The Healthcare Healing Garden
Within the healthcare setting, specific aspects of the healing process can be identified that will help to clarify how Horticultural Therapy and a garden environment can provide therapeutic benefit. The common thread of being nurtured by nature is throughout.
First, is achieving a degree of relief from physical symptoms, or awareness of those symptoms. This relief is significant in an individual with acute illness or trauma from which he/she is recovering, such as post surgery and pain management. A second form that healing can take, is that of stress reduction and comfort when dealing with the experiences of a medical setting. Where relaxation and a sense of well being are the goal, this is one of the most significant reasons to create a therapeutic healing garden.
One theory is that having a garden gives one the feeling, or perception of control within their environment. For persons who are ill, loss of the sense of control, real or perceived especially if hospitalized, creates much stress and adversely affects health outcomes. Having a garden also fosters social support for patients, family and staff, physical movement and exercise and access to nature and other positive distractions.
Two case studies of children’s hospital gardens asked the question “Where do people go when they’re stressed?” 95% of those interviewed reported a positive change in mood after spending time outside, from feeling depressed, stressed, and anxious, to a more and balanced outlook. The specific qualities helpful in triggering this mood change were elements of the plant world (trees, flower, colors, greenery, etc.). People also mentioned elements such as water, fresh air, fragrance and the sounds of wildlife.
In another study, 300 participants were asked to recall a time and place when they, or someone they knew, felt helpless, wounded, or in pain. Then to visualize “an environment that would be healing for that wounded person.” Every participant envisioned nature as a significant healing agent.
In recent years, the mainstream knowledge base has been altered by mind-body studies showing that psychological and environmental factors can affect physiological systems and health status.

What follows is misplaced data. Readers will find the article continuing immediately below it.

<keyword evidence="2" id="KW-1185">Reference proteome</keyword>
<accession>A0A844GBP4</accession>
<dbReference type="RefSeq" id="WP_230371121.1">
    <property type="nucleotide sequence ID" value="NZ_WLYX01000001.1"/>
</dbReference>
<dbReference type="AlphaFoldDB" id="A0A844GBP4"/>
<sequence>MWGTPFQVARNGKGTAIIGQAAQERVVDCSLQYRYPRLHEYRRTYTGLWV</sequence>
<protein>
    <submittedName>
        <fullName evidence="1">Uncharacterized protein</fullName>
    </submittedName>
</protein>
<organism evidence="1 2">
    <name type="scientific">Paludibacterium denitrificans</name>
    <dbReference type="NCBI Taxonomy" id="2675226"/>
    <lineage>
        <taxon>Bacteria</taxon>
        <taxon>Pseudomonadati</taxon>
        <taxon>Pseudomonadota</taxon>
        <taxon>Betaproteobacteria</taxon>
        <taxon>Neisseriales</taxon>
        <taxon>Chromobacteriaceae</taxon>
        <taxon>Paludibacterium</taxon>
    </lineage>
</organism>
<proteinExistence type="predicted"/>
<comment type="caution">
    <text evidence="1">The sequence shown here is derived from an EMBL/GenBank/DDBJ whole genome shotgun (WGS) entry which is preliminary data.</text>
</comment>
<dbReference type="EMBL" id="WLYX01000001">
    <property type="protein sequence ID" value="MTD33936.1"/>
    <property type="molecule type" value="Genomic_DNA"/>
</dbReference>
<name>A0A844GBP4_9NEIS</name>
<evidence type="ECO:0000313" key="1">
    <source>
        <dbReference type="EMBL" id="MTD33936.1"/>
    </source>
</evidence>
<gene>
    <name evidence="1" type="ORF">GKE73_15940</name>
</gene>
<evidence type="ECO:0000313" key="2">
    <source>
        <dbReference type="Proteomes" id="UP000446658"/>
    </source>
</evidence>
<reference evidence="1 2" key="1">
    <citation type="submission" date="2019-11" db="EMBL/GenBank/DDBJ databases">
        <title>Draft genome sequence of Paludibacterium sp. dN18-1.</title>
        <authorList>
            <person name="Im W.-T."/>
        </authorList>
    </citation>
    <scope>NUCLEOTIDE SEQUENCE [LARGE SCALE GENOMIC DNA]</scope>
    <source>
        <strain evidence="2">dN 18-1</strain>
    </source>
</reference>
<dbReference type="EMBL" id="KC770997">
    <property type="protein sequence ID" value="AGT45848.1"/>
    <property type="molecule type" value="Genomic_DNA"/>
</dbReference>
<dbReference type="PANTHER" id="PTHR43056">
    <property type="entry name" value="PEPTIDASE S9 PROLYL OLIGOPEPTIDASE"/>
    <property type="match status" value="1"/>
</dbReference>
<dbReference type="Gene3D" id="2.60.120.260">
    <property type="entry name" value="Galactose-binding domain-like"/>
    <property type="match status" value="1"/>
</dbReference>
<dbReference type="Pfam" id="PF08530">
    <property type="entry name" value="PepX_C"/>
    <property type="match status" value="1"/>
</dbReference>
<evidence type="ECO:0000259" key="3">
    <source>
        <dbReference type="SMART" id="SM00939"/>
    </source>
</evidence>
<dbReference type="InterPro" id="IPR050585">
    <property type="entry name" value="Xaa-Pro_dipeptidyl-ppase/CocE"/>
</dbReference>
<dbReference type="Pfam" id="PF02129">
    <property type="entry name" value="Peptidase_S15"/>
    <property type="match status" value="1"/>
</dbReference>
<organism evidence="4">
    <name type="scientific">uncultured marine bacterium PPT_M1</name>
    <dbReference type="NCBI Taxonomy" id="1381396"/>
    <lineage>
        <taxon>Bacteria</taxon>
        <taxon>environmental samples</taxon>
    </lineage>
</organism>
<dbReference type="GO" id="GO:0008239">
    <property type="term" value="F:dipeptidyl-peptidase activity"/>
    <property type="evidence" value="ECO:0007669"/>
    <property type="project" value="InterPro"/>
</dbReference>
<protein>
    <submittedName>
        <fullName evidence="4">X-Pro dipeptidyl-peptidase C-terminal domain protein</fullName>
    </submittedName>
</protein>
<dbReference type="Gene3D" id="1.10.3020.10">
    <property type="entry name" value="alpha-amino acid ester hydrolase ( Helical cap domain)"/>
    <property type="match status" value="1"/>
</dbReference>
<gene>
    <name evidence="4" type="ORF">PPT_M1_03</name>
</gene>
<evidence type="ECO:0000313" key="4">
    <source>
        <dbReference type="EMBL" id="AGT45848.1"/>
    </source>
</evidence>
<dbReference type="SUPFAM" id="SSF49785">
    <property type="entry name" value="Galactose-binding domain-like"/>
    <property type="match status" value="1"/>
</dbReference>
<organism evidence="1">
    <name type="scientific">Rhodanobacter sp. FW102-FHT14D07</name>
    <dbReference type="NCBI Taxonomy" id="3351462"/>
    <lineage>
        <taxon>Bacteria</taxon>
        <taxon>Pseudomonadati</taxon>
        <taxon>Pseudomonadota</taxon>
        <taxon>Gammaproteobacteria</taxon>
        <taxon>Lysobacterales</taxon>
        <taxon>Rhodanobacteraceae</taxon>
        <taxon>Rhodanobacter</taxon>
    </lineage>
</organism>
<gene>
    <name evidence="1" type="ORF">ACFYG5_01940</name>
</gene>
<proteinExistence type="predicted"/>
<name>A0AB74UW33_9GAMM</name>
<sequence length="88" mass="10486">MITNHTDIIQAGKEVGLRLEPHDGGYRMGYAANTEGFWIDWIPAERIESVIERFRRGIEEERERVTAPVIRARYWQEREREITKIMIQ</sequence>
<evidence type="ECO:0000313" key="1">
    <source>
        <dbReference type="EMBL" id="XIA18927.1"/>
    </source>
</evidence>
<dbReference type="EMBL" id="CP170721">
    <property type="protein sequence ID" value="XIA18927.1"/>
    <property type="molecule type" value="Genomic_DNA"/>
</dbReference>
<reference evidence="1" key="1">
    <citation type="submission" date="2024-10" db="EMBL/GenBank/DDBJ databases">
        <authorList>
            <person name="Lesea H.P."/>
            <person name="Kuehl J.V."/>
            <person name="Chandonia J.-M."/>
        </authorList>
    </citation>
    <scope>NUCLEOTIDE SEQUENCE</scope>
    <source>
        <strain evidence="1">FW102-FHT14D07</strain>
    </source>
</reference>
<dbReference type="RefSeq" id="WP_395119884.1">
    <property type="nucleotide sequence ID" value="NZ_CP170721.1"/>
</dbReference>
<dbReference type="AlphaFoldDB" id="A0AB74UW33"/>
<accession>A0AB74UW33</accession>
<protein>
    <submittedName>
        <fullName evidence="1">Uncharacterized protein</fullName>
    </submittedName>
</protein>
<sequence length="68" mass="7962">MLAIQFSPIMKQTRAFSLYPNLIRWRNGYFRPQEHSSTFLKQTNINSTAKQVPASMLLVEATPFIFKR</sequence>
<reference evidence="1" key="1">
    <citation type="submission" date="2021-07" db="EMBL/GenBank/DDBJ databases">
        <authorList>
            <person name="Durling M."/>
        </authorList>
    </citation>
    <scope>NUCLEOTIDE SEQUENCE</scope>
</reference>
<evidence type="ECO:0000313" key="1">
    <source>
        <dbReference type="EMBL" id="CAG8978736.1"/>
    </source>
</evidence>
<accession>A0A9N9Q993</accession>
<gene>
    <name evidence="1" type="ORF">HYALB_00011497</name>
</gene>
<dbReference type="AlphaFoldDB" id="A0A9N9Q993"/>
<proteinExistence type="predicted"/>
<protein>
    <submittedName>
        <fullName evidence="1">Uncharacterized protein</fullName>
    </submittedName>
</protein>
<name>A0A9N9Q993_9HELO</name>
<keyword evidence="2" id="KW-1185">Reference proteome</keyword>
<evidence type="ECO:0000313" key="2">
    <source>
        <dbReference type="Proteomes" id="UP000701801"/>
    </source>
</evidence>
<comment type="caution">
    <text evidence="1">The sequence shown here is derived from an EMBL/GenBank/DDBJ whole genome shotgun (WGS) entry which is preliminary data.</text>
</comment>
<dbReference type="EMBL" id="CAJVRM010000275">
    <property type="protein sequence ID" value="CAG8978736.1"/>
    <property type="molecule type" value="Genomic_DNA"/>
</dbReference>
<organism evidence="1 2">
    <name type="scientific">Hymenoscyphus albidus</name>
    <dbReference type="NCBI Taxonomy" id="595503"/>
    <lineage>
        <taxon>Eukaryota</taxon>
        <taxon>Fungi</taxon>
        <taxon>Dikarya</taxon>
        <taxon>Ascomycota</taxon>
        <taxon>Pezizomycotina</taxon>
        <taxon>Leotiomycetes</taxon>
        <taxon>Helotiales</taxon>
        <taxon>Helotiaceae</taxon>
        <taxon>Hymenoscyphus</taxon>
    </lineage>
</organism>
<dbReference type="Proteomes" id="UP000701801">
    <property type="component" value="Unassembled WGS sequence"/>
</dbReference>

In creating a healing garden in a medical and/or healthcare related setting, we can list the following advantages:
- A reduction in stress, depression and anxiety, especially if the garden fosters exercise.
- A higher reported quality of life for chronic and terminal patients.
- Reduced pain in patients.
- Reduced need for pain relieving and/or mood elevating medications.
This excerpt was taken from the book “Healing gardens, therapeutic benefits and design recommendations” by Clare Cooper Marcus and Marni Barnes.
I know that funding and adequate time for a therapeutic healing garden can be a factor. I also have a couple of alternatives, including the Mobile Garden Club and a courtyard-style outdoor garden as a resource for your facility.
The Mobile Garden Club and courtyard-style outdoor garden
I will come as a garden activity director, for a designated period of time and help people build and tend their indoor and outdoor gardens. We can work on crafts, decorating pots for indoor plants, making wreaths and potpourri are just a few examples of what can be made. I can give watering and fertilizer tips and discuss seasonal diseases and pest issues. I will show people how to prune and we can talk about nature in general. People can share their experiences, ideas and knowledge. The fellowship and exercise, even if it’s on a smaller level for someone perhaps in a wheelchair, can be extremely healing. Small outdoor courtyard-style gardens can be wheelchair accessible, have a table and chairs for a social setting or bench for privacy and contemplation. Please visit my website for ideas on design packages.
Possible garden-type scenarios:
- For indoor gardens, materials that can be required are: Pots, plants, soil, garden décor, tools ie: gloves, pruners, small shovel, watering can, etc.
- Outdoor gardens already installed, but needing renovation, materials possibly required.
- Water feature, soil amendment, irrigation, plants, sprays and fertilizers, garden décor, bench, patio furniture, etc.
- New outdoor gardens would be bid on an individual basis.
The Mobile Garden Club would need materials for the crafts.
If funding is required, we will try to make the program you are interested in work through donations or grants.